Namibia Looks to Boost Cattle Trade with Angola
By William Sanderson Meyer, dateline: 10/24/13, source: GlobalMeatNews.com
Despite Namibia experiencing its worst drought in 30 years, cattle producers' prospects have improved, with a recent relaxation of cross-border trade laws with Angola. The Omaheke Regional Council in Namibia hopes to sign an agreement with Angola’s southern Cuando Cubango province for on-the-hoof exports of cattle, as well as increased quantities of processed meat products.
Previously Namibia, concerned over the potential loss of breeding stock, restricted the cross-border live trade with its northern neighbor to an annual five head of cattle per farmer.
Rules Aim to Prevent Another Donkey-Meat Scandal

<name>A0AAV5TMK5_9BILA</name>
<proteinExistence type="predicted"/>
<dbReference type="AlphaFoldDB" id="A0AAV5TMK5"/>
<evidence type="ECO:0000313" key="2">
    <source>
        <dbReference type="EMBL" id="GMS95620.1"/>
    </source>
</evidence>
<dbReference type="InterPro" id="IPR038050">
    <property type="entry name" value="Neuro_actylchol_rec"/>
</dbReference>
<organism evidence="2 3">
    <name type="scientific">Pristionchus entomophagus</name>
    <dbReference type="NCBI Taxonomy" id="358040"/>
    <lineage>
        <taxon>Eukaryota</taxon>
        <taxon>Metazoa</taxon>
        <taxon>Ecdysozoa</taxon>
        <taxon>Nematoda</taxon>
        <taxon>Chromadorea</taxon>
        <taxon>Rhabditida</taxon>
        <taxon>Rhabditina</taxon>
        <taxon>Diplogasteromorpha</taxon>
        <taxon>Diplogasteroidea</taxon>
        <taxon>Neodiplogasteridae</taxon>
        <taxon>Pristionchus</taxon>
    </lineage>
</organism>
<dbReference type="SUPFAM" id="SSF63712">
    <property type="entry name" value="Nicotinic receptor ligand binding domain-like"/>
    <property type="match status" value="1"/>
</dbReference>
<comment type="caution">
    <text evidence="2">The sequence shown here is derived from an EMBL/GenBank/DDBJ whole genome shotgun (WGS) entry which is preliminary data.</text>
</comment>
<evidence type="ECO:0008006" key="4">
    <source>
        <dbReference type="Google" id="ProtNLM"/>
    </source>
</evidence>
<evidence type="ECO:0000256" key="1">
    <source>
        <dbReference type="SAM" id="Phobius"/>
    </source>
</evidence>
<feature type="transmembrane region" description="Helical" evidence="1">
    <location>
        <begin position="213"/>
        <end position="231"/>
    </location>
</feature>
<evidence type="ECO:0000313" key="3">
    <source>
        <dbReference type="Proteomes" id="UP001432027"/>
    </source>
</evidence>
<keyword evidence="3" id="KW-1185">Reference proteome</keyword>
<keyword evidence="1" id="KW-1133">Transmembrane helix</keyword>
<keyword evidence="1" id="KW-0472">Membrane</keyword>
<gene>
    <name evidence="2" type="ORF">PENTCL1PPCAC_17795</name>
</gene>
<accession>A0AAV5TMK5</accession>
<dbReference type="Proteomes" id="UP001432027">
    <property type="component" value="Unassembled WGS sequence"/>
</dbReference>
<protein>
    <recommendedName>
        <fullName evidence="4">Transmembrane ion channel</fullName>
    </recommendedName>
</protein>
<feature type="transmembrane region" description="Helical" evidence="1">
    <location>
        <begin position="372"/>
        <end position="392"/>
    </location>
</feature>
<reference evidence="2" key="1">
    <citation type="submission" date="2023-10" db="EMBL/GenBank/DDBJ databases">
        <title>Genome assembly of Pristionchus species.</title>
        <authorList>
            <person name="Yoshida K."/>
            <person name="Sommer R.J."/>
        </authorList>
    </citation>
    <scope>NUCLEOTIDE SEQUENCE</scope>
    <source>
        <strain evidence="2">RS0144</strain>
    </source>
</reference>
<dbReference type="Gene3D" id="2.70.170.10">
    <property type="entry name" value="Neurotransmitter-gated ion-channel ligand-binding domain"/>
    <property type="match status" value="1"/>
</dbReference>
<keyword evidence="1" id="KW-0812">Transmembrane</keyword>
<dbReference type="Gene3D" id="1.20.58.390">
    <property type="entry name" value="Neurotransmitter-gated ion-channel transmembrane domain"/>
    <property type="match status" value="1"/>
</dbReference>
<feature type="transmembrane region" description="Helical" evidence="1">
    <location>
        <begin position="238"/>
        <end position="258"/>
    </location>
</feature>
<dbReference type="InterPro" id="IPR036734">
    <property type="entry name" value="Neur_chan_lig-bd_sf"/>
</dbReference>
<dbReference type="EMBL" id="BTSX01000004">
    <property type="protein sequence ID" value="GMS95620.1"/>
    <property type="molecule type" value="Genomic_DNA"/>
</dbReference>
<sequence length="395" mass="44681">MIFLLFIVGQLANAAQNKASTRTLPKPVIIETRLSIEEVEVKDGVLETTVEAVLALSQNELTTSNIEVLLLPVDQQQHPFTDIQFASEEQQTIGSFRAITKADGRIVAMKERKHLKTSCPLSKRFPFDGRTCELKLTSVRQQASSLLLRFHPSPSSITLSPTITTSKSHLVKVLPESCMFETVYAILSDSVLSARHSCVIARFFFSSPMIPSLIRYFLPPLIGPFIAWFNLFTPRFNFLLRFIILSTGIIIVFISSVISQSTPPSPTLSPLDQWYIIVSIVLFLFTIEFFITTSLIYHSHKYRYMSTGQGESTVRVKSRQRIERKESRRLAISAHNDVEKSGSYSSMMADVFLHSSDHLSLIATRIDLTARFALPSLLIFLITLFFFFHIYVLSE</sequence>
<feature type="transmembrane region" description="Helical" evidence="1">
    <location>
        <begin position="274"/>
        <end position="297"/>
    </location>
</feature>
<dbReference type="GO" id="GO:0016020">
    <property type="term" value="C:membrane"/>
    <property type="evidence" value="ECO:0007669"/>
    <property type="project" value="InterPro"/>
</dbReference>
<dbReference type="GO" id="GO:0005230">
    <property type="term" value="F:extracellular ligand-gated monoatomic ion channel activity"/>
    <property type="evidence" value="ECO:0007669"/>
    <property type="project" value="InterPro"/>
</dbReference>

By Bekezela Phakathi, dateline: 10/24/13, source: BDlive Nz
The much awaited meat-labeling regulations, due to be gazetted on Friday by Trade and Industry Minister Rob Davies, are expected to protect consumers and prevent a repeat of the so-called donkey-meat scandal that broke early this year.
The meat-labeling issue made headlines earlier this year after a scandal in Europe over wrongly labeled meat. It then became a local issue when research by the University of Stellenbosch found that meat products in supermarkets were not correctly labeled. Meat such as donkey, kangaroo and water buffalo was found in products labeled, for example, as beef.
Cattlemen Connect Across the Timor Sea
By James Nason, dateline: 10/23/13, source: Beef Central